Community-supported agriculture is on the rise, with Central Ohio shoppers buying into local farms and getting a share of the harvest. Headquartered in Marysville and London, Wayward Seed Farm has become one of the region's most popular CSAs. Co-owner Jaime Moore shared more about getting her hands dirty.

Community-supported agriculture is on the rise, with Central Ohio shoppers buying into local farms and getting a share of the harvest. Headquartered in Marysville and London, Wayward Seed Farm has become one of the region's most popular CSAs. Co-owner Jaime Moore shared more about getting her hands dirty.

Growing up, I wanted to be a teacher. When you come from a small town and don't have a lot of life experiences, there's not a lot you know. I can be a nurse, a teacher, a secretary. The idea of going out and being a business owner or a lawyer - those kinds of things just don't come to mind.

When I realized education was not for me, I had no idea what I wanted to do. I left school. My partner Adam and I started traveling around to all these fantastic food places. We became really interested specifically in these vegetables we never had. We said, "Let's bring that here."

Eventually, Adam's boss had this little plot of land that hadn't been used in years. It just sat there. He knew we had the interest. He said, "When you're not working, why don't you try it out and see how it goes?"

Wayward Seed's first year was 2006. We were in Sandusky County for two years. In 2008, we purchased the five acres and the home we have now in Marysville. Now, 90 percent of our operation is in Marysville and London.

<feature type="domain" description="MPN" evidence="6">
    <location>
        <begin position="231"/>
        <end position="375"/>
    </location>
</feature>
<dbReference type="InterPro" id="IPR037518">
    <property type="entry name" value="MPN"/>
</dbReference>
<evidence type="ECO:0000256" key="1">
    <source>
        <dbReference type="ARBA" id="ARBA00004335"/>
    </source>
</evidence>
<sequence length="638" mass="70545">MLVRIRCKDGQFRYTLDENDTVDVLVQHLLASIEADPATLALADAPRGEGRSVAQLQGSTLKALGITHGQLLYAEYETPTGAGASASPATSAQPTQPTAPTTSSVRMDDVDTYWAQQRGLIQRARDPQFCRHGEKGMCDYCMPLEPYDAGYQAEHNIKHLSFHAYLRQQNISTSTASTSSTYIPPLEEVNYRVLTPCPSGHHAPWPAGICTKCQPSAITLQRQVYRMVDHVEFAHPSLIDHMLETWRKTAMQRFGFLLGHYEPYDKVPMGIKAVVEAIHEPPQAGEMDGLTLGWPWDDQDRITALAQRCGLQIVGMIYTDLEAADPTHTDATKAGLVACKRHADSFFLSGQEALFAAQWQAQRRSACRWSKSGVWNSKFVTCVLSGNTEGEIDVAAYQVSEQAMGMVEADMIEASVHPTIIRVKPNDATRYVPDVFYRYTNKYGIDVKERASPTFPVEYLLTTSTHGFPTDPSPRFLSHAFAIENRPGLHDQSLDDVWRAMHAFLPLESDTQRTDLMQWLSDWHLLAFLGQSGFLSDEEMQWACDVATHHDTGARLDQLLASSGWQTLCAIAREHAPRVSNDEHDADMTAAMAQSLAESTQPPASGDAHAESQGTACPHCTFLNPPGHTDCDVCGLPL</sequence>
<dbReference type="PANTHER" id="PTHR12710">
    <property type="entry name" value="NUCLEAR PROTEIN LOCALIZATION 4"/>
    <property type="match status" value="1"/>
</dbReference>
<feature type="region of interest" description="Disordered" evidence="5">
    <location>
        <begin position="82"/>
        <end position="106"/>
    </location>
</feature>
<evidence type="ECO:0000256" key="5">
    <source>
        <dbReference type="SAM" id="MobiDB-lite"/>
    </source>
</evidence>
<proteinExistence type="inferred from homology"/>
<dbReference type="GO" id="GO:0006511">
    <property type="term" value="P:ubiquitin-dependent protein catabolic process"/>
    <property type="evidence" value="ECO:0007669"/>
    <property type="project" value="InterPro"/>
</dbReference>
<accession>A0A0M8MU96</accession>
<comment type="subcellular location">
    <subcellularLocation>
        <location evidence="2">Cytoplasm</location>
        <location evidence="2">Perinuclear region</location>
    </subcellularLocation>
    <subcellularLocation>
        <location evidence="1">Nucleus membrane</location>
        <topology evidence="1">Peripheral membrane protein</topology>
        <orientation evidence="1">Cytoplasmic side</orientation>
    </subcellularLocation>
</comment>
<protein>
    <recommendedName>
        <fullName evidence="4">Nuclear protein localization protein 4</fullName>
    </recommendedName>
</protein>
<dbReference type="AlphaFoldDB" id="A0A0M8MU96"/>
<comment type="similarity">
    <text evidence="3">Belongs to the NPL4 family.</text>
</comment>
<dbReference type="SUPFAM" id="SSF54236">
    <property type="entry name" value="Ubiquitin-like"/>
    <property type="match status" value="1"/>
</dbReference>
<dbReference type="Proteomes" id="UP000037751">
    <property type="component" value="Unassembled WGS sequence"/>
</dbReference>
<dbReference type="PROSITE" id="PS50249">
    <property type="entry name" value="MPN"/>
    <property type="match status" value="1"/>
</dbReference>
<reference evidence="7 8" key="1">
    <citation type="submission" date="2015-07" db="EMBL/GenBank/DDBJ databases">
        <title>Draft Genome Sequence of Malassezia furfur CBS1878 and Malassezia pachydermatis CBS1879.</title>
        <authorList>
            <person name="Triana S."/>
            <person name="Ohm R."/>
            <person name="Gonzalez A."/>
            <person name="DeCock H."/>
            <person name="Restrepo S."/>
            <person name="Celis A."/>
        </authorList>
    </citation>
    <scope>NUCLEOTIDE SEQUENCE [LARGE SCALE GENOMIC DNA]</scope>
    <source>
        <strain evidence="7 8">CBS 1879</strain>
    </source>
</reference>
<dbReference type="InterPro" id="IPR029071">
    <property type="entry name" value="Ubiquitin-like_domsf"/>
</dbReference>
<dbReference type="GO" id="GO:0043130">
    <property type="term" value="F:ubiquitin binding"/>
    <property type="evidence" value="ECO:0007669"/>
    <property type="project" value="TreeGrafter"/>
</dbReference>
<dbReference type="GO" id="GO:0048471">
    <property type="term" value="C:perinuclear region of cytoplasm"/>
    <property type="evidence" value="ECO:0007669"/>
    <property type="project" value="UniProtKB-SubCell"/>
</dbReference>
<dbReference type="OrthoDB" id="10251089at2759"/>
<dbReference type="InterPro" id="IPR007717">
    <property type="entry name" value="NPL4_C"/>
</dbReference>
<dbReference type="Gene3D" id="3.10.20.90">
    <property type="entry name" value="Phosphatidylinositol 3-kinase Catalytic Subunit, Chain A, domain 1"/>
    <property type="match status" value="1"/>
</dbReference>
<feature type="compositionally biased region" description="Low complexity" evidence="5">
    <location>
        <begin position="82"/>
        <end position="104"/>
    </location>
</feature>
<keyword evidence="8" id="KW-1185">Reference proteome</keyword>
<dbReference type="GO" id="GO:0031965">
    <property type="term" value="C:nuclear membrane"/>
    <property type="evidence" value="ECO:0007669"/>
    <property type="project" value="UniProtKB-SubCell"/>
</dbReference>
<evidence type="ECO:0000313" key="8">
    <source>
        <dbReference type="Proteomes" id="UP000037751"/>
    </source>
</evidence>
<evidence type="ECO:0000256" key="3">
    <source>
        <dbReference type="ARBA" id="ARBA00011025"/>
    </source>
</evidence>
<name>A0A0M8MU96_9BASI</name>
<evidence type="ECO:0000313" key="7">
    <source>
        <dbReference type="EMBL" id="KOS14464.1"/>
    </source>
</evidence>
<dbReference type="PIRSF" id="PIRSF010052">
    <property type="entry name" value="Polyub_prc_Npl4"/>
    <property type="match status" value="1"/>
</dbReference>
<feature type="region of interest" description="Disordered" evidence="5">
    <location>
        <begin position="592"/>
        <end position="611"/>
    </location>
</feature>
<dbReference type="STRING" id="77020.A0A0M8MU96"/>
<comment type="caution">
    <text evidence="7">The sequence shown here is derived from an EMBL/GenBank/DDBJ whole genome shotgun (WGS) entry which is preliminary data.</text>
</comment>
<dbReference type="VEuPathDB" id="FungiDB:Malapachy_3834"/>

The best advice I've ever received came from a very good customer of ours at the North Market right before I was ready to quit my job in 2008. We were going to quit having any guaranteed source of income. He said, "If you fail, you're not even 30. If you're gonna fail, fail now."

Owning a farm's a lot different than I thought it would be. My old friends have no idea. They kind of go, "Oh, that's so cool." They really don't understand it. It takes a certain kind of business to give it all up.

With a CSA, we can really get people into the kitchen. There's something about food - something very special, something very nostalgic. We think of some of our best memories, and they're associated with food. You remember what something tasted like.

Now we're looking at the true food culture of Ohio. We're trying to get back to what we used to do, with products like Thelma Sanders sweet potato winter squash, sheepnose pimento pepper, Nelson's golden giant tomato. It's something special that we should try to establish.

In my spare time, I love the arts. I love ballet. I love opera. I love really any live musical performances. It's a good way to kind of forget about it all. I have a little Vizsla dog, and I love her. We go for nice long walks and go hiking with her.

Three things I can't live without are pasta, ice cream and a good pair of Puma tennis shoes.

Know someone doing cool things in Columbus? E-mail jross@columbusalive.com